Having swallowed the bitter medicine of market reforms and fiscal consolidation, Spain is finally returning to economic health. Policy mix has been slightly expansionary at the margin; fiscal austerity has been applied with looser monetary conditions, which have been transmitted to the credit market. “The successful combination of monetary loosening and fiscal restraint has been one of the lessons of the credit crisis,” says Fernando Navarrete, chief financial officer at Instituto de Crédito Oficial, a state-owned bank attached to Spain’s Ministry of Economic Affairs and Competitiveness.

Exports have increased their market share, which has provided the other major economic tailwind. In past cycles, “the engine typically starts with competitive gains from the external sector,” says Navarrete. But this time devaluation is off the table in the eurozone. Spain’s diversified export base should nonetheless continue to benefit from lower energy prices for at least another 18 months, according to Gual, which will boost the current account by reducing fuel costs. However, Gual adds the caveat: “Aggregate figures will look good, but the challenge is to take advantage of oil prices to continue to restore competitiveness for non-oil exports.”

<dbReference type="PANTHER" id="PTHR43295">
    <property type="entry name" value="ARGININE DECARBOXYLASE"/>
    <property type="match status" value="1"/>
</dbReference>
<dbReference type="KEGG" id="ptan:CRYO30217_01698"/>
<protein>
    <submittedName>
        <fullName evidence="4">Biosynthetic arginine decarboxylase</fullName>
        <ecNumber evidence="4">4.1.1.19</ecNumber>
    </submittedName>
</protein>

Raj Badiani, senior principal economist at IHS Global Insight, is pleasantly surprised by predictions for Spain’s economic growth this year. He foresees expansion at 2.6% this year, and 2.5% for 2016. The government is unlikely to reduce spending prior to elections, scheduled for late in the year, and may actually impose new austerity measures after the vote in the hope that higher growth will produce a recovery in tax receipts, leading to a virtuous cycle. “But given the unemployment rate and high social security expenditures, fiscal numbers are still not under control,” Badiani cautions, adding that the authorities missed the net lending target in 2014 and will probably do so again this year.